Difference between revisions of "Technical design software"

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(Commonly used software)
(See also)
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* [[Building]]
* [[Building]]
* [[Graphics software]]
* [[Graphics software]]
* [[SketchUp_Tips]]

Revision as of 12:27, 18 August 2007

Technical design software is used to create accurate building plans for arcade cabinets.

Commonly used software

AutoCAD is a highend CAD ("Computer Aided Design"[1]) software package. Some BYOACers have access to AutoCAD, it has a steep learning curve - if you are not familiar with the software don't try to use this as your design software.
3D Studio is software to create 3D models and render photorealistic images. The software is easier to work with that AutoCAD but the full package is still quite expensive. Graphic designers might have access to the software. Besides the ability to create cabinet plans, the photorealistic render engine enbles the builder to create a lifelike image of the cabinet way before any physical material is touched. Pixelhugger's Mission Control arcade features many renderings of his design before he started to build.
Microsoft Visio is part of the Microsoft Office suite of products. Visio is a 2D diagram software package that can be used to create accurate diagrams and building plans. Some BYOACers also use Visio to create artwork[2].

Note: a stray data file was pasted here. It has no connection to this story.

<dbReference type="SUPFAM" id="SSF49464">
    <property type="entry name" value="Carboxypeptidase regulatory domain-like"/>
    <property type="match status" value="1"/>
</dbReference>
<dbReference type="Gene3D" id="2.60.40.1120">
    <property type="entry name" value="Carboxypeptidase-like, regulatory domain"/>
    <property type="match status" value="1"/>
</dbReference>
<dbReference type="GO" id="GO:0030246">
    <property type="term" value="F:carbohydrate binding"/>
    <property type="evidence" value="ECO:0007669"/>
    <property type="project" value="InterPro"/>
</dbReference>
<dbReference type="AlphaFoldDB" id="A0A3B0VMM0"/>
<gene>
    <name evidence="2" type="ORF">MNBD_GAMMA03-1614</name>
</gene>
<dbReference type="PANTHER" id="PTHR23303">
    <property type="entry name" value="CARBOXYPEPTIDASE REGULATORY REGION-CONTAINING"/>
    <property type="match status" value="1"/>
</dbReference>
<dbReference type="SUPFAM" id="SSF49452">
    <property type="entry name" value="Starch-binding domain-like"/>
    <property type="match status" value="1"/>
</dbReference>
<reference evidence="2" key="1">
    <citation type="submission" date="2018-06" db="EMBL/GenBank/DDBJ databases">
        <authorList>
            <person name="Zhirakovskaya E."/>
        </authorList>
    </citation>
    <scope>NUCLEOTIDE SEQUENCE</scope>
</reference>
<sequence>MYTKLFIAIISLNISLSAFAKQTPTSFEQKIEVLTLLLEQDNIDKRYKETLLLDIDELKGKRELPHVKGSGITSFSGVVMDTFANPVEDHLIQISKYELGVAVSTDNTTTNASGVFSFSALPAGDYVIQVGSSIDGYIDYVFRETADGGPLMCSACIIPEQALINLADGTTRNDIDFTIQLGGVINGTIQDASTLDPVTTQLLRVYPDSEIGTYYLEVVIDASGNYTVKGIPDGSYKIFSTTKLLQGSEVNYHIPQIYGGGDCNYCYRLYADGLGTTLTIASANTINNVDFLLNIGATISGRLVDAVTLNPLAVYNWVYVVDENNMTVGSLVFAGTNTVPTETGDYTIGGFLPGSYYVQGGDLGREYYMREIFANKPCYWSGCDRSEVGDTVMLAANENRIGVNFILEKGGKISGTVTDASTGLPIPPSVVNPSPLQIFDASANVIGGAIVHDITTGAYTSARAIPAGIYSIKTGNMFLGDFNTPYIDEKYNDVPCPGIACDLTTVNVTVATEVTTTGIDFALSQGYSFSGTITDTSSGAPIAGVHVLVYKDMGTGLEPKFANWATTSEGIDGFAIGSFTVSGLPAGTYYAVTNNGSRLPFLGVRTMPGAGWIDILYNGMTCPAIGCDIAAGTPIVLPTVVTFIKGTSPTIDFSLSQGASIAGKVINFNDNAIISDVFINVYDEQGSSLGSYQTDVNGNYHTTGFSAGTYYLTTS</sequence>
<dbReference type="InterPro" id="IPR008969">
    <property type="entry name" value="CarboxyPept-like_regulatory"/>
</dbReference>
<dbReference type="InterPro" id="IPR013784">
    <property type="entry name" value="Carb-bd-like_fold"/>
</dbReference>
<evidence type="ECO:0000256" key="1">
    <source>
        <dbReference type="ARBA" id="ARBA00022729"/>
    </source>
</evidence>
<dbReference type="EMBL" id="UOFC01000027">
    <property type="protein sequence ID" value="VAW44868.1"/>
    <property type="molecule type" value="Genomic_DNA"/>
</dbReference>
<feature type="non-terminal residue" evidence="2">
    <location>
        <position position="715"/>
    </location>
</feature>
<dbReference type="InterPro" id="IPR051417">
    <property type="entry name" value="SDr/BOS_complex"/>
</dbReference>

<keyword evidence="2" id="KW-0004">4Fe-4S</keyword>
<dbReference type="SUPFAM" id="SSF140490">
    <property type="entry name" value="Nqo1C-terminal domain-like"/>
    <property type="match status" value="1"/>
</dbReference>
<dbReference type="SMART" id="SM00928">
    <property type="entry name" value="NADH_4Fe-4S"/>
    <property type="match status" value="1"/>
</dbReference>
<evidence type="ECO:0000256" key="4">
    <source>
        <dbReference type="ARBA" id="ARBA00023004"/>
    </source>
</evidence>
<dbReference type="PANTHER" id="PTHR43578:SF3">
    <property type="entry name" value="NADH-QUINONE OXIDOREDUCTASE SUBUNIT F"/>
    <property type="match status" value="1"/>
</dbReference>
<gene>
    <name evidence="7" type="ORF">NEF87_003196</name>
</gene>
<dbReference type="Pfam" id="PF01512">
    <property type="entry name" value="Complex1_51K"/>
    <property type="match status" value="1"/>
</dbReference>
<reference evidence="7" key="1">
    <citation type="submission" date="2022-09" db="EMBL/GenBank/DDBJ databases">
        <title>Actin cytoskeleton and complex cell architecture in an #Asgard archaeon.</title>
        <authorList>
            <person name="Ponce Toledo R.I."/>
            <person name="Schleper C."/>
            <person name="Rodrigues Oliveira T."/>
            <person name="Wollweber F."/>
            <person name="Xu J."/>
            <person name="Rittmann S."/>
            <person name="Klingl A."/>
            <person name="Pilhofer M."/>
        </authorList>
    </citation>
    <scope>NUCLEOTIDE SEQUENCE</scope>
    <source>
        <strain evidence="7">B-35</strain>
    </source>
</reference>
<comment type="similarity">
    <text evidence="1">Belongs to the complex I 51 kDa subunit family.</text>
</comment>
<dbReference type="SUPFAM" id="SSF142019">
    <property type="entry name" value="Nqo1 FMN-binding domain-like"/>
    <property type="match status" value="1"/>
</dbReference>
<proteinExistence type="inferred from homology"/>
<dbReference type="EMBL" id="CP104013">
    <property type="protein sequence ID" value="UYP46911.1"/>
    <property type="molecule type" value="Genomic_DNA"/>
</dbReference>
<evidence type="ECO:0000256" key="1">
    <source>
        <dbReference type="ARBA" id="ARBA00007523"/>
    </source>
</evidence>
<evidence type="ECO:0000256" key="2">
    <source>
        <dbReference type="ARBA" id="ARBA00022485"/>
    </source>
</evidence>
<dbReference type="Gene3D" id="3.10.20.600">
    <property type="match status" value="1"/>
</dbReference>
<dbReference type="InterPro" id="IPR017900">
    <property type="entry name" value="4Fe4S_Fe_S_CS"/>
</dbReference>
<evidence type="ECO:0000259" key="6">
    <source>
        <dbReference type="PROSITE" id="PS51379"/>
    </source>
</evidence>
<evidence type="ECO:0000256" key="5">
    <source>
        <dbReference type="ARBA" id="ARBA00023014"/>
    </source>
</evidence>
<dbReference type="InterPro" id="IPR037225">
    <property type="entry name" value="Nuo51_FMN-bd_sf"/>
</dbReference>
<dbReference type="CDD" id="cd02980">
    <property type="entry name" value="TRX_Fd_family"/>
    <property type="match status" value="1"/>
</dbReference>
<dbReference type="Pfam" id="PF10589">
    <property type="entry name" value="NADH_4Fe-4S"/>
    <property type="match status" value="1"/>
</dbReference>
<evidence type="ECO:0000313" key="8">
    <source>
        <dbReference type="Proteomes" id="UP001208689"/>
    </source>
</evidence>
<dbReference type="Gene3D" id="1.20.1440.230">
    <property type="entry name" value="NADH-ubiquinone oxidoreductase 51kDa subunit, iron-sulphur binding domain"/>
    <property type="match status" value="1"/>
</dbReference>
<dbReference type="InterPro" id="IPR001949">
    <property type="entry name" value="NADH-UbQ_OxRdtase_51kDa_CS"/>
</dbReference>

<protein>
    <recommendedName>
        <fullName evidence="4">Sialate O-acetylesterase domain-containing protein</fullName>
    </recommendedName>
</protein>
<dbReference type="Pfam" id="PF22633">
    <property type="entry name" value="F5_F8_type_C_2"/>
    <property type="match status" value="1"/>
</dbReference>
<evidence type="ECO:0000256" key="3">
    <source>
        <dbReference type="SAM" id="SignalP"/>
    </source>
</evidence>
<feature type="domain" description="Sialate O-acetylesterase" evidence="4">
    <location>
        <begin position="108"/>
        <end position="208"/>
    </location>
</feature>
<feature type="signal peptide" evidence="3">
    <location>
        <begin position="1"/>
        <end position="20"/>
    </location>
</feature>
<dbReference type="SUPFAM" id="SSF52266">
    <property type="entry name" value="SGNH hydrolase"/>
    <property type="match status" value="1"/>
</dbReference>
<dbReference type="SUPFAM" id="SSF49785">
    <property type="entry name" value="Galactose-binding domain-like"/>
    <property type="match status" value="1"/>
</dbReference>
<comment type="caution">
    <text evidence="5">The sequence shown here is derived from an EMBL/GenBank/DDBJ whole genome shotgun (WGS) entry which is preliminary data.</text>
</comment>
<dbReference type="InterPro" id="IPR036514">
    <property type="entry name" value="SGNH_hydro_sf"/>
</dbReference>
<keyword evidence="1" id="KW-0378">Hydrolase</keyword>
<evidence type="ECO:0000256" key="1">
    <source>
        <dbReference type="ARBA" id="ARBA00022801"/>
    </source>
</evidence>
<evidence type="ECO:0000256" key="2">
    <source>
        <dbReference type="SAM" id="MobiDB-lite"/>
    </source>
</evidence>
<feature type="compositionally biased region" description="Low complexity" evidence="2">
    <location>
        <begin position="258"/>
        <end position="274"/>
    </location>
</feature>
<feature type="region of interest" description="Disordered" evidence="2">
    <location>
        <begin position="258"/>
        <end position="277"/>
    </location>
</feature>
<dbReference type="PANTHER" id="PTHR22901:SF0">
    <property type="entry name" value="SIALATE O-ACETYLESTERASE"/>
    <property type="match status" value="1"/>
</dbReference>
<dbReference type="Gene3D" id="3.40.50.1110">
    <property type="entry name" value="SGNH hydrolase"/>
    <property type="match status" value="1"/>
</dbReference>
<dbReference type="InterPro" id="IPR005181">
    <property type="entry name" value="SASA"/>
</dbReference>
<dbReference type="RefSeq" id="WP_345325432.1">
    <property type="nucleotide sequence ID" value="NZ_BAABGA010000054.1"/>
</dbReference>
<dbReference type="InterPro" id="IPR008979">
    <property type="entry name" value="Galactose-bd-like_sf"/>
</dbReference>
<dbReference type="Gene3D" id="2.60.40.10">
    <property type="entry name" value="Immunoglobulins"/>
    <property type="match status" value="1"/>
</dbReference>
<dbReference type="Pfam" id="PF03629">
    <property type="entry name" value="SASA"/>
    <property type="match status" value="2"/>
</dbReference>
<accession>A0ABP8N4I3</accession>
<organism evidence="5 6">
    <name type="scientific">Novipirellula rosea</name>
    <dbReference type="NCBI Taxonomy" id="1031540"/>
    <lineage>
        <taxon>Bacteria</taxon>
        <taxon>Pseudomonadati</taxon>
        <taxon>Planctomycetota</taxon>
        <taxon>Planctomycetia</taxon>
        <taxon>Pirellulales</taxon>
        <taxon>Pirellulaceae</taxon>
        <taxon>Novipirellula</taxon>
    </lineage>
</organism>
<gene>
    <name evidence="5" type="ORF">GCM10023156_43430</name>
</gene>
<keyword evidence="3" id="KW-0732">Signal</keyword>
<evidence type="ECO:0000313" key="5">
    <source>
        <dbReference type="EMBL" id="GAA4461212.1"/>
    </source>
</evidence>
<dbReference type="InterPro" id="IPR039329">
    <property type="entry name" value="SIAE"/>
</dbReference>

Developed for the conceptual stages of design, SketchUp is powerful yet easy-to-learn 3D software. SketchUp has some very simple online video tutorials to get you designing within an hour. Although there IS an expensive "pro" version of Sketchup available, recently google bought sketchup and released a fully functional and unlimited FREE version... the only limitation it has is export/import from/to CAD applications... This is NOT a limitation to cabinet building. An example is the ARTIFACT PROJECT, designed using Sketchup (screenshots of the plans from Sketchup) by a BYOAC member. Download Sketchup 6 FREE here.

Arcade specific software

CP Sketcher is a program created to design arcade control panels. It allows you to sketch up a design using real parts and then build it using the plans it creates.

See also